From May 18th to July 4th 1863 the Union Army and Confederate Army fought for control of the strategically important city of Vicksburg; located along the Mississippi
River in Mississippi. US president Abraham Lincoln realized the importance of capturing Vicksburg; and said "Vicksburg is the key, the war can never be brought to a
close until that key is in our pocket." Below is a list of interesting facts about this major American Civil War battle including why this battle was so important, who
the Generals were, and how the Union won.
Basic Battle of Vicksburg Facts
This siege and battle pitted Union General Ulysses S. Grant up against Confederate General John C. Pemberton.
The Union Army force was approximately 75,000 soldiers compared to the greatly outnumbered Confederates who had about 34,000.
In late December of 1862 Union General Ulysses S. Grant started moving his forces into Mississippi with a plan to take the crucial Confederate city of Vicksburg on the
Mississippi River. This Union offensive is referred to as the Vicksburg Campaign.
As Grant and the Union Army moved towards Vicksburg they clashed with Confederate forces in a series of battles including the Battle of Port Gibson fought near Port
Gibson Mississippi on May 1st 1863. This Union victory secured the Union position on the Mississippi River and opened the way to an attack on Vicksburg.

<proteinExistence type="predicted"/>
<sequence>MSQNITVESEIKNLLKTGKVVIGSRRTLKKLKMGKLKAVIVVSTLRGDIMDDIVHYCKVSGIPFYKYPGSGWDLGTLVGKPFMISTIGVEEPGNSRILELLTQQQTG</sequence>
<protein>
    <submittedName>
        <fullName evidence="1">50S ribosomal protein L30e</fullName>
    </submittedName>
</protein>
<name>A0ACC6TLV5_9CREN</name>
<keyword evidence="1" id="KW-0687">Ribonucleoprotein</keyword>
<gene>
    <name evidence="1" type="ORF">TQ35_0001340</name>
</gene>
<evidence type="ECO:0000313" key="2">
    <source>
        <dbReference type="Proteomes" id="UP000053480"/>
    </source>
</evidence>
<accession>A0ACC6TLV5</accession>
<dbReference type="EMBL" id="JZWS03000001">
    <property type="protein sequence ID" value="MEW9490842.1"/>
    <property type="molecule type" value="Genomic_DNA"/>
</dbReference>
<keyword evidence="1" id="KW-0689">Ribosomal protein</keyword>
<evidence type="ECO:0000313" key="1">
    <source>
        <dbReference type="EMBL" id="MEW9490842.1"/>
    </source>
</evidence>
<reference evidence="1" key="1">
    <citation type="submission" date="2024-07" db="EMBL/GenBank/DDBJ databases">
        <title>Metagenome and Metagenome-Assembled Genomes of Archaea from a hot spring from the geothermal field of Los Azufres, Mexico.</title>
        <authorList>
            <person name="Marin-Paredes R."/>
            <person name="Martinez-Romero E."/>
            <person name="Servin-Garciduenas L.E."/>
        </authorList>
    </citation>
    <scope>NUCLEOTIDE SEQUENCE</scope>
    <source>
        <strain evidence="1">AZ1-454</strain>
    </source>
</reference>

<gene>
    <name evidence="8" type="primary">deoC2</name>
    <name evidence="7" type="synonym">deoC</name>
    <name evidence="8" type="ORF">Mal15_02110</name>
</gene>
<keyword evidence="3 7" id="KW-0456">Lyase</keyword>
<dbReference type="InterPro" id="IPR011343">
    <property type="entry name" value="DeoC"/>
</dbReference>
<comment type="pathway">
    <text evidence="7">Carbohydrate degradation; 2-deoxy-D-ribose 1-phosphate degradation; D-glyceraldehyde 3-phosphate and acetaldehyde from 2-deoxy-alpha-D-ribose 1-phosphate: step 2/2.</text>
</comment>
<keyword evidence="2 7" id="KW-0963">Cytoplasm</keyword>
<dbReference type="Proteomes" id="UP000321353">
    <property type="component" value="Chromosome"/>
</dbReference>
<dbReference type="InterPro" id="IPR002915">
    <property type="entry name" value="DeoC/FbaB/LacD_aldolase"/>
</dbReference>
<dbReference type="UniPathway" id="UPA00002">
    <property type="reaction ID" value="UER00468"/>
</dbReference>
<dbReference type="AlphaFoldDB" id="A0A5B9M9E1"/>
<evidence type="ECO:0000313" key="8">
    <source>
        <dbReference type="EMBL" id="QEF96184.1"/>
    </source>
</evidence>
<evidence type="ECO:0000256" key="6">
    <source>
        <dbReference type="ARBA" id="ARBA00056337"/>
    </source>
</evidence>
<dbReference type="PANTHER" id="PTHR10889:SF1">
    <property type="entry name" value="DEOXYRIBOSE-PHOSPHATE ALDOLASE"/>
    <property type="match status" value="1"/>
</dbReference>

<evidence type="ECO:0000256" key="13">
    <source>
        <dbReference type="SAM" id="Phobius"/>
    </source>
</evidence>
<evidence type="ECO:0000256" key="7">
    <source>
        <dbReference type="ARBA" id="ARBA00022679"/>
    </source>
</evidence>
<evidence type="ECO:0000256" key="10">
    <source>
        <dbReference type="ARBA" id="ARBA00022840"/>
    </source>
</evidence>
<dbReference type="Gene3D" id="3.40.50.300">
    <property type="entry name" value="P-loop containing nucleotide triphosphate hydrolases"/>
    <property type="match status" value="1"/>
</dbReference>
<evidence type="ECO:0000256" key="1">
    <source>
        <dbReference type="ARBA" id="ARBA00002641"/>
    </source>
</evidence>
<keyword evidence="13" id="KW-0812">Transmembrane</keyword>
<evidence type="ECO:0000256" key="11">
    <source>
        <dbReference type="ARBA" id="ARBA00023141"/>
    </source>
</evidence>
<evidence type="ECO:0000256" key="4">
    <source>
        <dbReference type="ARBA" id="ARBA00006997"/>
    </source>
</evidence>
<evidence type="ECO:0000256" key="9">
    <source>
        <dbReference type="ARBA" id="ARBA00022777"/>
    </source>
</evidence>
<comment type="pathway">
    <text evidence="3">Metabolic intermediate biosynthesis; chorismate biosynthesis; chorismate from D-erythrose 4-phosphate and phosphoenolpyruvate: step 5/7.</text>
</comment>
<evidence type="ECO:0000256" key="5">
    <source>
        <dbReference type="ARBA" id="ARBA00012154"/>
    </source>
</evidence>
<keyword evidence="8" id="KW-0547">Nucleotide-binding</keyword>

In 1863 the Union Army launched two major attacks against the Confederate fortifications at Vicksburg; the first was on May 19th followed by an attack three days later
on the 22nd of May. Both offenses resulted in heavy Union casualties.
After the two failed Union attacks on Vicksburg in May of 1863 the Union forces besieged the city. The siege was successful; after 45 days the Confederates with
supplies running out and no sign of reinforcements coming to their rescue surrendered the town to the Northerners on July fourth 1863.
The Union Army suffered about 4,800 casualties; the Confederates had about 3,300.
Interesting Battle of Vicksburg Facts
Vicksburg was the last major Confederate stronghold along the Mississippi River and was a major obstacle for Union supply ships sailing along the river.
The taking of Vicksburg along with the Confederate surrender of Port Hudson five days later gave the Union Army control of the strategically important Mississippi
River; which they would maintain for the rest of the American Civil War.
The capture of Vicksburg on July 4th 1863 along with the Union Armyï¿½s victory at the Battle of Gettysburg the day before is considered by most historians as the turning
point of the war in favor of the Union.
The 1863 siege and battle at Vicksburg was not the first time the Union attempted to take the town from the Confederates. In the summer of 1862 the Union attacked but
failed to take the town.
General Grants reputation as a winning commander surged after his victory at the Battle of Vicksburg. By the next summer Lincoln made him commander of all the Union
To end the siege Grant agreed to not take the Confederate soldiers defending Vicksburg as prisoners. He would come to regret this decision as most of the soldiers
returned to the Southern army to fight in later battles.